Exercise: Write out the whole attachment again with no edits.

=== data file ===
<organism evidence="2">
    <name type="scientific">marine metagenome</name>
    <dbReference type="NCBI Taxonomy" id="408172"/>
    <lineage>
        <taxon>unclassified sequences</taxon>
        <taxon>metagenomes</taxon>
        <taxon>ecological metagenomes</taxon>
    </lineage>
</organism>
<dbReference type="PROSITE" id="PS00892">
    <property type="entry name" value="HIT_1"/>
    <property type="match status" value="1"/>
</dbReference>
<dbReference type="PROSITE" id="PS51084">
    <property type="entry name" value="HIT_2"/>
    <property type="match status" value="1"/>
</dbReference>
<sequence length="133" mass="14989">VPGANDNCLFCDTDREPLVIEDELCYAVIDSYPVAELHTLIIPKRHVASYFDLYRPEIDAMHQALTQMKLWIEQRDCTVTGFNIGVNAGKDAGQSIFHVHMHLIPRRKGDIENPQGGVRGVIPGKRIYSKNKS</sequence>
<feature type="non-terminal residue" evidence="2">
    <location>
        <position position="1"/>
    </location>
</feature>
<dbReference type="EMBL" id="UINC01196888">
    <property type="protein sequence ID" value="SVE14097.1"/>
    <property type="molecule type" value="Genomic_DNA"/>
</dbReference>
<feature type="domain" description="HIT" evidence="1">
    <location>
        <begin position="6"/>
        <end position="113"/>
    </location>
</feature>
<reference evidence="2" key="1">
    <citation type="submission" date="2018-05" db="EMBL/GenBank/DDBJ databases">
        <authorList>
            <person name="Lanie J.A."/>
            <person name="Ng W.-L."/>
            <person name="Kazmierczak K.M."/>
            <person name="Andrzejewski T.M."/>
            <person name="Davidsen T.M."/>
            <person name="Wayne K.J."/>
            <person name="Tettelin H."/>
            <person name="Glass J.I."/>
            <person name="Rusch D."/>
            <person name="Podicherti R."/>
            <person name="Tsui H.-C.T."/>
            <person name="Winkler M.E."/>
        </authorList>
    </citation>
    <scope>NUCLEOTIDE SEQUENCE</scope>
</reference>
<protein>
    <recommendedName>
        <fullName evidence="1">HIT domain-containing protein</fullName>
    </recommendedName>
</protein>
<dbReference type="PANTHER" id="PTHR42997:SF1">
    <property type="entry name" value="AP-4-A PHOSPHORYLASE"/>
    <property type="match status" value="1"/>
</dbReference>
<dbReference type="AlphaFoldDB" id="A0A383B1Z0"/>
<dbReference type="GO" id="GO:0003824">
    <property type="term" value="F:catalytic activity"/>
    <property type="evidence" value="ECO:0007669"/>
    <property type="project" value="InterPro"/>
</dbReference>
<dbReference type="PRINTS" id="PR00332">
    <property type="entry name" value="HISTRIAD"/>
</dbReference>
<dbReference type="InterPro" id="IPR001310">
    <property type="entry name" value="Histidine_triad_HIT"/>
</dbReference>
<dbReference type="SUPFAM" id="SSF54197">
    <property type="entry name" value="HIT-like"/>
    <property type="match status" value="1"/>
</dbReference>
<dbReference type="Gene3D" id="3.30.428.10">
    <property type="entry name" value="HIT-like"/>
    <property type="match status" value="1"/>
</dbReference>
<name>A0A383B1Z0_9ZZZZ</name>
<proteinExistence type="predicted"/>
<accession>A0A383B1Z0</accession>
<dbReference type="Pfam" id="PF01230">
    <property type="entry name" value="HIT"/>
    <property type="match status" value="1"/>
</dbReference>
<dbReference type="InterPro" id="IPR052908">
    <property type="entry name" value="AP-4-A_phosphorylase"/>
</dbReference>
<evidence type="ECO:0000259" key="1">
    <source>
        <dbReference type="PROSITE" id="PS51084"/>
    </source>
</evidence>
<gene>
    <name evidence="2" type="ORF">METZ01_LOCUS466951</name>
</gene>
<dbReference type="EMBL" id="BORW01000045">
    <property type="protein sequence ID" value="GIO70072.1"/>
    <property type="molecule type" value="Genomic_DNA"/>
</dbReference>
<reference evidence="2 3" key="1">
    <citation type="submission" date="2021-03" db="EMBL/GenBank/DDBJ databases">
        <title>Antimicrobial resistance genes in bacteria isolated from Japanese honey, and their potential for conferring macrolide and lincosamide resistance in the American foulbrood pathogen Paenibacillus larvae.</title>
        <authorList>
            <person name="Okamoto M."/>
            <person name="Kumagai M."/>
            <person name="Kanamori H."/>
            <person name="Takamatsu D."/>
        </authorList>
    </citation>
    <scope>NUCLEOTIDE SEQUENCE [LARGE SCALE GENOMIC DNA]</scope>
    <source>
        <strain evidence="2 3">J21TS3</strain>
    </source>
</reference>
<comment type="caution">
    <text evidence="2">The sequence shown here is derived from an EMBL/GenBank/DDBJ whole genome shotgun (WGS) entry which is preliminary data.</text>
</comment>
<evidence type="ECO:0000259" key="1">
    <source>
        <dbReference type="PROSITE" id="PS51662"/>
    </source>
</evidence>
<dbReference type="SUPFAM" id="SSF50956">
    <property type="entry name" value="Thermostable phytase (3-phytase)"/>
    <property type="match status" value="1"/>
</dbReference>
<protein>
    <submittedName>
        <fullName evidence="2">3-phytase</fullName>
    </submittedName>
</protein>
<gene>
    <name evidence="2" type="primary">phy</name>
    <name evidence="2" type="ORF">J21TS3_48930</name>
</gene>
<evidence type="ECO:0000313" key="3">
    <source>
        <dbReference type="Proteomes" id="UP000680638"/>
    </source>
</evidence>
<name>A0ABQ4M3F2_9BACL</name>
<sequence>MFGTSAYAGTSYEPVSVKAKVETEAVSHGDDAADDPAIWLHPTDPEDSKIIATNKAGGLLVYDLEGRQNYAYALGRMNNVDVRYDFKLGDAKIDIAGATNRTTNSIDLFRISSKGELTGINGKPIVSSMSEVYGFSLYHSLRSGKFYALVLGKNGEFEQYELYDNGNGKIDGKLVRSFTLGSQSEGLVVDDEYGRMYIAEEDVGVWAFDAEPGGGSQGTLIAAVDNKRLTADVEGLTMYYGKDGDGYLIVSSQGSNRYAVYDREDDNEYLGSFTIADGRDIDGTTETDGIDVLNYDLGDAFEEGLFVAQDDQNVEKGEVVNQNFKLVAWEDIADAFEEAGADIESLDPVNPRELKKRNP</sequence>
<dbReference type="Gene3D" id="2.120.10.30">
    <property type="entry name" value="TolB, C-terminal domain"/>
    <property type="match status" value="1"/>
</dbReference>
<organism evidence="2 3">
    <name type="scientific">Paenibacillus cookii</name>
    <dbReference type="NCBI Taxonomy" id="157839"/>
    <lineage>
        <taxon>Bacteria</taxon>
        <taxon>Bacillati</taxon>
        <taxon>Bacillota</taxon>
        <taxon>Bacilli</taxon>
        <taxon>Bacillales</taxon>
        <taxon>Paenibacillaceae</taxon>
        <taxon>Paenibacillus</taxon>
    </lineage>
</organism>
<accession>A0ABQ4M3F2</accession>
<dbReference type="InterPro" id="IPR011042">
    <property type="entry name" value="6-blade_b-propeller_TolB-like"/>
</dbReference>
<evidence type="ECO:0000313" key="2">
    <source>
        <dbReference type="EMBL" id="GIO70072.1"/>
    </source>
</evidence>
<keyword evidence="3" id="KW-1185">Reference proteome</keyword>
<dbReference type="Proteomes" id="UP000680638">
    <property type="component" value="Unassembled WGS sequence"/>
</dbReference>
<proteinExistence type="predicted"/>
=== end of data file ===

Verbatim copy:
<organism evidence="2">
    <name type="scientific">marine metagenome</name>
    <dbReference type="NCBI Taxonomy" id="408172"/>
    <lineage>
        <taxon>unclassified sequences</taxon>
        <taxon>metagenomes</taxon>
        <taxon>ecological metagenomes</taxon>
    </lineage>
</organism>
<dbReference type="PROSITE" id="PS00892">
    <property type="entry name" value="HIT_1"/>
    <property type="match status" value="1"/>
</dbReference>
<dbReference type="PROSITE" id="PS51084">
    <property type="entry name" value="HIT_2"/>
    <property type="match status" value="1"/>
</dbReference>
<sequence length="133" mass="14989">VPGANDNCLFCDTDREPLVIEDELCYAVIDSYPVAELHTLIIPKRHVASYFDLYRPEIDAMHQALTQMKLWIEQRDCTVTGFNIGVNAGKDAGQSIFHVHMHLIPRRKGDIENPQGGVRGVIPGKRIYSKNKS</sequence>
<feature type="non-terminal residue" evidence="2">
    <location>
        <position position="1"/>
    </location>
</feature>
<dbReference type="EMBL" id="UINC01196888">
    <property type="protein sequence ID" value="SVE14097.1"/>
    <property type="molecule type" value="Genomic_DNA"/>
</dbReference>
<feature type="domain" description="HIT" evidence="1">
    <location>
        <begin position="6"/>
        <end position="113"/>
    </location>
</feature>
<reference evidence="2" key="1">
    <citation type="submission" date="2018-05" db="EMBL/GenBank/DDBJ databases">
        <authorList>
            <person name="Lanie J.A."/>
            <person name="Ng W.-L."/>
            <person name="Kazmierczak K.M."/>
            <person name="Andrzejewski T.M."/>
            <person name="Davidsen T.M."/>
            <person name="Wayne K.J."/>
            <person name="Tettelin H."/>
            <person name="Glass J.I."/>
            <person name="Rusch D."/>
            <person name="Podicherti R."/>
            <person name="Tsui H.-C.T."/>
            <person name="Winkler M.E."/>
        </authorList>
    </citation>
    <scope>NUCLEOTIDE SEQUENCE</scope>
</reference>
<protein>
    <recommendedName>
        <fullName evidence="1">HIT domain-containing protein</fullName>
    </recommendedName>
</protein>
<dbReference type="PANTHER" id="PTHR42997:SF1">
    <property type="entry name" value="AP-4-A PHOSPHORYLASE"/>
    <property type="match status" value="1"/>
</dbReference>
<dbReference type="AlphaFoldDB" id="A0A383B1Z0"/>
<dbReference type="GO" id="GO:0003824">
    <property type="term" value="F:catalytic activity"/>
    <property type="evidence" value="ECO:0007669"/>
    <property type="project" value="InterPro"/>
</dbReference>
<dbReference type="PRINTS" id="PR00332">
    <property type="entry name" value="HISTRIAD"/>
</dbReference>
<dbReference type="InterPro" id="IPR001310">
    <property type="entry name" value="Histidine_triad_HIT"/>
</dbReference>
<dbReference type="SUPFAM" id="SSF54197">
    <property type="entry name" value="HIT-like"/>
    <property type="match status" value="1"/>
</dbReference>
<dbReference type="Gene3D" id="3.30.428.10">
    <property type="entry name" value="HIT-like"/>
    <property type="match status" value="1"/>
</dbReference>
<name>A0A383B1Z0_9ZZZZ</name>
<proteinExistence type="predicted"/>
<accession>A0A383B1Z0</accession>
<dbReference type="Pfam" id="PF01230">
    <property type="entry name" value="HIT"/>
    <property type="match status" value="1"/>
</dbReference>
<dbReference type="InterPro" id="IPR052908">
    <property type="entry name" value="AP-4-A_phosphorylase"/>
</dbReference>
<evidence type="ECO:0000259" key="1">
    <source>
        <dbReference type="PROSITE" id="PS51084"/>
    </source>
</evidence>
<gene>
    <name evidence="2" type="ORF">METZ01_LOCUS466951</name>
</gene>
<dbReference type="EMBL" id="BORW01000045">
    <property type="protein sequence ID" value="GIO70072.1"/>
    <property type="molecule type" value="Genomic_DNA"/>
</dbReference>
<reference evidence="2 3" key="1">
    <citation type="submission" date="2021-03" db="EMBL/GenBank/DDBJ databases">
        <title>Antimicrobial resistance genes in bacteria isolated from Japanese honey, and their potential for conferring macrolide and lincosamide resistance in the American foulbrood pathogen Paenibacillus larvae.</title>
        <authorList>
            <person name="Okamoto M."/>
            <person name="Kumagai M."/>
            <person name="Kanamori H."/>
            <person name="Takamatsu D."/>
        </authorList>
    </citation>
    <scope>NUCLEOTIDE SEQUENCE [LARGE SCALE GENOMIC DNA]</scope>
    <source>
        <strain evidence="2 3">J21TS3</strain>
    </source>
</reference>
<comment type="caution">
    <text evidence="2">The sequence shown here is derived from an EMBL/GenBank/DDBJ whole genome shotgun (WGS) entry which is preliminary data.</text>
</comment>
<evidence type="ECO:0000259" key="1">
    <source>
        <dbReference type="PROSITE" id="PS51662"/>
    </source>
</evidence>
<dbReference type="SUPFAM" id="SSF50956">
    <property type="entry name" value="Thermostable phytase (3-phytase)"/>
    <property type="match status" value="1"/>
</dbReference>
<protein>
    <submittedName>
        <fullName evidence="2">3-phytase</fullName>
    </submittedName>
</protein>
<gene>
    <name evidence="2" type="primary">phy</name>
    <name evidence="2" type="ORF">J21TS3_48930</name>
</gene>
<evidence type="ECO:0000313" key="3">
    <source>
        <dbReference type="Proteomes" id="UP000680638"/>
    </source>
</evidence>
<name>A0ABQ4M3F2_9BACL</name>
<sequence>MFGTSAYAGTSYEPVSVKAKVETEAVSHGDDAADDPAIWLHPTDPEDSKIIATNKAGGLLVYDLEGRQNYAYALGRMNNVDVRYDFKLGDAKIDIAGATNRTTNSIDLFRISSKGELTGINGKPIVSSMSEVYGFSLYHSLRSGKFYALVLGKNGEFEQYELYDNGNGKIDGKLVRSFTLGSQSEGLVVDDEYGRMYIAEEDVGVWAFDAEPGGGSQGTLIAAVDNKRLTADVEGLTMYYGKDGDGYLIVSSQGSNRYAVYDREDDNEYLGSFTIADGRDIDGTTETDGIDVLNYDLGDAFEEGLFVAQDDQNVEKGEVVNQNFKLVAWEDIADAFEEAGADIESLDPVNPRELKKRNP</sequence>
<dbReference type="Gene3D" id="2.120.10.30">
    <property type="entry name" value="TolB, C-terminal domain"/>
    <property type="match status" value="1"/>
</dbReference>
<organism evidence="2 3">
    <name type="scientific">Paenibacillus cookii</name>
    <dbReference type="NCBI Taxonomy" id="157839"/>
    <lineage>
        <taxon>Bacteria</taxon>
        <taxon>Bacillati</taxon>
        <taxon>Bacillota</taxon>
        <taxon>Bacilli</taxon>
        <taxon>Bacillales</taxon>
        <taxon>Paenibacillaceae</taxon>
        <taxon>Paenibacillus</taxon>
    </lineage>
</organism>
<accession>A0ABQ4M3F2</accession>
<dbReference type="InterPro" id="IPR011042">
    <property type="entry name" value="6-blade_b-propeller_TolB-like"/>
</dbReference>
<evidence type="ECO:0000313" key="2">
    <source>
        <dbReference type="EMBL" id="GIO70072.1"/>
    </source>
</evidence>
<keyword evidence="3" id="KW-1185">Reference proteome</keyword>
<dbReference type="Proteomes" id="UP000680638">
    <property type="component" value="Unassembled WGS sequence"/>
</dbReference>
<proteinExistence type="predicted"/>